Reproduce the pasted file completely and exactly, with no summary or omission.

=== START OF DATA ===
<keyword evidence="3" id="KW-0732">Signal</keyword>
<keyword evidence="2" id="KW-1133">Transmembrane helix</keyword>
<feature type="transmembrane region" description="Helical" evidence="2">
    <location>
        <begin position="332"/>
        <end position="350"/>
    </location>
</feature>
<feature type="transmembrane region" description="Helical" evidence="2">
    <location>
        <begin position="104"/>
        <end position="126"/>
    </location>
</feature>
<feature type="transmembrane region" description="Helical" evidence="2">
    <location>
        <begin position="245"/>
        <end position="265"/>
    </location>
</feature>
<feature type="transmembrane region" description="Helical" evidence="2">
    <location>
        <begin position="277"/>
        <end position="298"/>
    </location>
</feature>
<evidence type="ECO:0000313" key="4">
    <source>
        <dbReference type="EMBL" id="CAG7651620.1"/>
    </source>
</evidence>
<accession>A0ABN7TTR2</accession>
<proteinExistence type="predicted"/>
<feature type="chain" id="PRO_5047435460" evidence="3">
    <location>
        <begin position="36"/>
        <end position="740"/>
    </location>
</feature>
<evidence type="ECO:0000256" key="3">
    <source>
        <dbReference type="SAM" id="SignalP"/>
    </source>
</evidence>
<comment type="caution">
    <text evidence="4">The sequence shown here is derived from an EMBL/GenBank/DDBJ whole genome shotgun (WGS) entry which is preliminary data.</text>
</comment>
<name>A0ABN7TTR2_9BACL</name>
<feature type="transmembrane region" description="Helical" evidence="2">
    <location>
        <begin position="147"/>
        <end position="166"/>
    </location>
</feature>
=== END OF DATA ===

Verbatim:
<keyword evidence="3" id="KW-0732">Signal</keyword>
<keyword evidence="2" id="KW-1133">Transmembrane helix</keyword>
<feature type="transmembrane region" description="Helical" evidence="2">
    <location>
        <begin position="332"/>
        <end position="350"/>
    </location>
</feature>
<feature type="transmembrane region" description="Helical" evidence="2">
    <location>
        <begin position="104"/>
        <end position="126"/>
    </location>
</feature>
<feature type="transmembrane region" description="Helical" evidence="2">
    <location>
        <begin position="245"/>
        <end position="265"/>
    </location>
</feature>
<feature type="transmembrane region" description="Helical" evidence="2">
    <location>
        <begin position="277"/>
        <end position="298"/>
    </location>
</feature>
<evidence type="ECO:0000313" key="4">
    <source>
        <dbReference type="EMBL" id="CAG7651620.1"/>
    </source>
</evidence>
<accession>A0ABN7TTR2</accession>
<proteinExistence type="predicted"/>
<feature type="chain" id="PRO_5047435460" evidence="3">
    <location>
        <begin position="36"/>
        <end position="740"/>
    </location>
</feature>
<evidence type="ECO:0000256" key="3">
    <source>
        <dbReference type="SAM" id="SignalP"/>
    </source>
</evidence>
<comment type="caution">
    <text evidence="4">The sequence shown here is derived from an EMBL/GenBank/DDBJ whole genome shotgun (WGS) entry which is preliminary data.</text>
</comment>
<name>A0ABN7TTR2_9BACL</name>
<feature type="transmembrane region" description="Helical" evidence="2">
    <location>
        <begin position="147"/>
        <end position="166"/>
    </location>
</feature>